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Winds of Change
Winds of Change
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Gwyn gives an overview of the book:

After struggling through the throes of being kidnapped by Indians and traded for goods to the Arapahos, Sarah Anderson proves herself worthy of the Indian name Vision Seeker, becomes the wife to Running Swift and the mother to Little Feather.   Sarah settles into the comfortable daily routines of Indian wife and mother until her life is again changed when her husband is killed on a wagon raid.   The Army charges into the village to arrest the warring warriors only to find Sarah living among the natives.   Rescued and returned to Fort Laramie, Sarah must now face the difficult task of transitioning back into the white world with an Indian child, a soiled dove and shunned by the white populace.  At the fort, her path crosses that of Patrick O’Brien whom she once loved.  Confused and frightened, her spirit is lifted when she remembers that in her parfleche is the grass...
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After struggling through the throes of being kidnapped by Indians and traded for goods to the Arapahos, Sarah Anderson proves herself worthy of the Indian name Vision Seeker, becomes the wife to Running Swift and the mother to Little Feather. 

 Sarah settles into the comfortable daily routines of Indian wife and mother until her life is again changed when her husband is killed on a wagon raid.   The Army charges into the village to arrest the warring warriors only to find Sarah living among the natives.   Rescued and returned to Fort Laramie, Sarah must now face the difficult task of transitioning back into the white world with an Indian child, a soiled dove and shunned by the white populace.  At the fort, her path crosses that of Patrick O’Brien whom she once loved.  Confused and frightened, her spirit is lifted when she remembers that in her parfleche is the grass cross Patrick gave her several years ago and his promise to find her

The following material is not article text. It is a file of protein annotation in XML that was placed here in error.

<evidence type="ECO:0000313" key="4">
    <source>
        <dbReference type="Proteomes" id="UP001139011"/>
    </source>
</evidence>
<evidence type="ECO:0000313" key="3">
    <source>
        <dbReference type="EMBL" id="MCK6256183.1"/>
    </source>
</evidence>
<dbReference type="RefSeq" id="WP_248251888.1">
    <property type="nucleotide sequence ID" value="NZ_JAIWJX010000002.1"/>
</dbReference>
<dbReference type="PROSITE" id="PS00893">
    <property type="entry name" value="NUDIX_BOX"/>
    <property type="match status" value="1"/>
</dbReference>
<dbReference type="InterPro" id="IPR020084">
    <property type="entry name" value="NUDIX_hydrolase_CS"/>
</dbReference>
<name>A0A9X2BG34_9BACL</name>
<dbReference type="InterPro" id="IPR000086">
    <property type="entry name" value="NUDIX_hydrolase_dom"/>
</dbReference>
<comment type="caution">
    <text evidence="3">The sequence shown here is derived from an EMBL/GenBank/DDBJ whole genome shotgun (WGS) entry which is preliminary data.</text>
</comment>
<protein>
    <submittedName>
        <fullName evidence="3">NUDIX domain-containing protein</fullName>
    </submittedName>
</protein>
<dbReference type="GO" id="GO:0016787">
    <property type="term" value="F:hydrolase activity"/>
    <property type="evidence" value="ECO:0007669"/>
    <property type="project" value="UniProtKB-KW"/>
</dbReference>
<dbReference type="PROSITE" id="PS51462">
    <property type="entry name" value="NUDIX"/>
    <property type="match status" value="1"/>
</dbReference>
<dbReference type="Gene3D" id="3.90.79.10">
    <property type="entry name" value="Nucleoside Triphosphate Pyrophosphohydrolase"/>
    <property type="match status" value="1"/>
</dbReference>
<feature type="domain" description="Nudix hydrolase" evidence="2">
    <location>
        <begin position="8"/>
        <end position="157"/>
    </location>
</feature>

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The thunderous hoof beats of the horses reverberated through the village.  Men scrambled from their lodges, many of them still naked.  They ran and waved their arms to divert the spooked horses.  Running Swift and Hands So High dashed through the village.

Some of the women with small children ran for cover of the woods while others stood ready for an attack as the enemy rode  past, raising their clubs in the air.  Young boys ran among the enemy, firing arrows from their small bows.  Many of the villagers scrambled between teepees to seek safety from tomahawks and pounding hooves, all the while swinging knives and clubs to defend themselves.

The Blackfeet galloped into the center of the campsite, shooting arrows wildly into the crowd of attacking Arapahos.  One warrior slashed a teepee pole, causing the covering to collapse and catch fire from the pit inside. 

“Stop the horses,” shouted Running Swift.  Quickly, he ducked a wild thrust by an attacker, which barely scratched his shoulder.  He nocked his arrow and took aim.  The feathered shaft pierced the rider’s chest.  The brave died on his way to the ground.  Running Swift grabbed a handful of mane and swung into the empty pad saddle.

As he rode into the melee, he yelled, “Push them to the lake.”

Deer Hunter ran toward the water, trying to keep the raiders in front of him.  With his quiver empty, he threw his spear at one of the Blackfeet, missing by two feet.  His arrows would have found their mark.

 

Hearing the thunderous hooves pound the campsite ground, Vision Seeker darted from the path of the panicked animals.  She held her son, Little Feather, in one arm and waved the other, trying to divert the frantic horses. 

A woman in front of her stood terror stricken by the battle raging around her.  

“Move,” Vision yelled, as she dodged a Blackfoot’s tomahawk.  She grabbed the woman by the shoulder and pulled her between two teepees.  A young boy bumped into Vision, knocking her off her feet as he sprinted after the enemy with his bow and arrows. 

Clutching Little Feather to her chest, Vision raced toward the shelter of several trees to hide her son.  She hung his baby bag safely from a branch.

From the tree line, Vision saw Many Faces pick up her small daughter, Little Fawn.  She yelled, “Many Faces, behind you.”

The woman swung a club at a brave on horseback.  An arrow struck her in the stomach.  As she crumpled to the ground, she dropped her daughter. 

Overcome with anger, Vision screamed, “Kill them.  Kill them. Kill the Blackfeet.” 

 

 

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Note from the author coming soon...

About Gwyn

  A native of Jennings, Missouri, Gwyn Ramsey spent many hours at the library reading. In high school she tried her hand at writing.   She took journalism and wrote for the school paper.  After graduation, she went out into the work world and eventually married and raised a...

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